Exodus 20:17 “Thou shalt not covet … anything that is thy neighbor’s.”

Well, I totally blew that one … you see, back in February I went on a grand adventure with two good friends - Peter and Darrin. We went to the mountains of Colorado, and it was there that I was introduced to fly fishing. We had a great guide, plus my two friends were already quite experienced - so I had a fantastic time. I was the first to catch a fish that day, and several more would follow. You can definitely say I was hooked. Pun totally intended.

Managing the rod and the line was something that demanded practice. I seemed to get the hang of it in fairly short order, but experienced random newbie-type gaffes - and know I missed several opportunities due to lack of experience and technical expertise. A day or so before hitting the river, Peter showed us one of his latest rods. It fit in his bag because it was only 18 inches long or so. He showed us how it telescoped out to something ridiculous like 15 feet. But where was the actual fishing line? It didn’t even have any guide loops for the line. Or a reel. Peter said the line would be tied directly to the end of the rod, onto this little wiggly bit of material which was permanently attached. And the rod was so skinny. And light. And wobbly. There was no way you could catch a fish with this that was bigger than, say, a sardine. Or so we thought …

Peter of course caught fish with that skinny little thing, while we watched. And it was simple to use. Almost nothing to think about. No coordination needed between left and right hands, no worries about how much line to pay out, no way to accidentally let loose of the line and have it get away from you. This seemed to be perfect for a newbie like me. So once we made our way back to Denver, I started googling for this tenkara thing. It was neat and I was interested, so of course it was going to be expensive. I found what I was looking for on Aliexpress and ordered it. It was going to take weeks to arrive, but I was excited.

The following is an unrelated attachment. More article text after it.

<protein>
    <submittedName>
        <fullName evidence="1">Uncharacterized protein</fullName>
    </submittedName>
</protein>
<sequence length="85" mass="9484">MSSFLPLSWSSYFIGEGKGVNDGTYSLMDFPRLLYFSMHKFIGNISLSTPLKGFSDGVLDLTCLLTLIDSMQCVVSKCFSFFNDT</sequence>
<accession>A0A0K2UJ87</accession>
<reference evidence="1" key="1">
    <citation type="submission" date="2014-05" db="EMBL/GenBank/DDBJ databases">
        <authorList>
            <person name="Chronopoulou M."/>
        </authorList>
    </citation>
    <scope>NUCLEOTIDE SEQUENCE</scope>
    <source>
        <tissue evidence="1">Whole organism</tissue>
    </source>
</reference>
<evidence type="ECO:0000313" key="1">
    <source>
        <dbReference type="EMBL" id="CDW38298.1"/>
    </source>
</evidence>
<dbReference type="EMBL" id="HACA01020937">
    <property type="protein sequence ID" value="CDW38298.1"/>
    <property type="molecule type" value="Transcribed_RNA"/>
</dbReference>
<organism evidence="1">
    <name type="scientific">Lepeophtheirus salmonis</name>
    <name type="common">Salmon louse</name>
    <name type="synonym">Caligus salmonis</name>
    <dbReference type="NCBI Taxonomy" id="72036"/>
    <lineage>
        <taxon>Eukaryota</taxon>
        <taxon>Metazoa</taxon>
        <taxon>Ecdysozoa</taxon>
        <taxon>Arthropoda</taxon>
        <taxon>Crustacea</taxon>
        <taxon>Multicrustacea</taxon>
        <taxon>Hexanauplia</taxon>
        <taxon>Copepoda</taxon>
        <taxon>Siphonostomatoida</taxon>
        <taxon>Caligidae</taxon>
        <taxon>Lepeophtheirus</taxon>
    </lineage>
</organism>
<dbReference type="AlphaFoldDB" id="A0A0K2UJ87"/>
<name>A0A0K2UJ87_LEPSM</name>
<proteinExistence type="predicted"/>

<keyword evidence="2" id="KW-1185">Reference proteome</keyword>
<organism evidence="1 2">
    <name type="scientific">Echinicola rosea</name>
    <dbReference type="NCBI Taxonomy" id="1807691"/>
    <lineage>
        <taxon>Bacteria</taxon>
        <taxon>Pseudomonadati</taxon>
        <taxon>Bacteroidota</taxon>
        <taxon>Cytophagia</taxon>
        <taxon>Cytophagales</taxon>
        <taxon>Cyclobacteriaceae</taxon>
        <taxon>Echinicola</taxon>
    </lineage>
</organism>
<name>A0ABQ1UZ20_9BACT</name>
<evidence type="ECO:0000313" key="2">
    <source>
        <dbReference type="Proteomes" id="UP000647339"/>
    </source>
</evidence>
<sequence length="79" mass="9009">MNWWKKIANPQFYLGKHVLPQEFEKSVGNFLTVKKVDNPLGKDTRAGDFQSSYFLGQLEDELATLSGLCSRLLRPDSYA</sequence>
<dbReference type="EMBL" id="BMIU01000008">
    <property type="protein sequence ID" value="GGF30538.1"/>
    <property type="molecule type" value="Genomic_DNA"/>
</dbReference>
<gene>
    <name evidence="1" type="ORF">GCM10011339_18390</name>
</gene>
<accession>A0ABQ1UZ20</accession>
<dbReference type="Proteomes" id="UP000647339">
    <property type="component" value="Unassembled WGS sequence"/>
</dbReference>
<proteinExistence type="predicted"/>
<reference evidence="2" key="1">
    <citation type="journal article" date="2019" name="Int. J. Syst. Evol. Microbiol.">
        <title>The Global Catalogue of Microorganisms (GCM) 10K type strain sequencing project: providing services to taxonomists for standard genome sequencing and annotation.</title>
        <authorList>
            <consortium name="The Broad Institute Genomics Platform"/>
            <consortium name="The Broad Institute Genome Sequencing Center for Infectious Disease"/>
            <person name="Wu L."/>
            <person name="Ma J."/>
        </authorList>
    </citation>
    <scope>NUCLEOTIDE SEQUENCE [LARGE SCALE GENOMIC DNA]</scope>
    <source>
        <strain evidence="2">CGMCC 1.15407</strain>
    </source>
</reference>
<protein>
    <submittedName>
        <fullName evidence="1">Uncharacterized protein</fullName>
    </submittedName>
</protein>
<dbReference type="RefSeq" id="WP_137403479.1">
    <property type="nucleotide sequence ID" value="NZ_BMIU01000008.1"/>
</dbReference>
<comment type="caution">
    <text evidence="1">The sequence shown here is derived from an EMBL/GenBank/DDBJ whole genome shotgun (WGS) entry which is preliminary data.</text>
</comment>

And when it did arrive, I was thrilled. It was simple. It made sense. It was beautiful. And it was broken. The second section from the end, the next-to-skinniest section, was split. Not broken into two pieces, but split right about the middle, parallel with the rod - about an inch or so total. Suddenly I wasn’t quite as excited. I contacted the seller through the Aliexpress app on my phone, and despite them being in China I got an almost immediate response. I explained the issue as best I could, and was told that a replacement part would be shipped back to me as soon as I paid shipping. Which I did. But the whole Chinese/English thing wasn’t so easy, and it took a few days of going back and forth before the seller understood which piece was broken. That was more than 3 months ago, and I still haven’t received a replacement part. The tracking number shows it on the way, but …

A month or so ago, Darrin and I took the boys for a little weekend adventure and part of that included fishing. So of course I wanted to use the tenkara rod. I figured it was already broken and I couldn’t make things worse by using while I waited for the replacement part, so I checked [netknots] and figured out how to tie a line to the end and I took it fishing. And I caught a 10-inch smallmouth bass almost immediately. It wasn’t until after I got it off the hook that I realized that the split was definitely a big deal and that the rod had given up right at that spot. It was somehow still attached, though folded all the way backwards - otherwise I wouldn’t have been able to bring the fish in. But I caught the fish. And I loved how easy it was to use the rod. So I ordered another cheap one, this time through Wish. It still hasn’t arrived yet, either.

Apparently Darrin was very interested after seeing Peter and myself both have success with this fantastic little telescoping thing. I was at his house last night and he proudly displayed his new tenkara rod. And it was a beauty. And it was made in America. And he was holding it in his hands, not waiting for it to float across the pond in a shipping container. And it had an actual warranty. That’s when I decided that paying a premium was totally worth it in this case. And yep, I coveted that rod. And its sleeve, and the hard case that it went in, and the sock that protected the hard case. It’s kinda funny that there was protection for the protection for the protection for the rod, but I still want one just like it.

And there you have it; that’s how I blew one of the ten commandments - over something as silly as a fishing rod.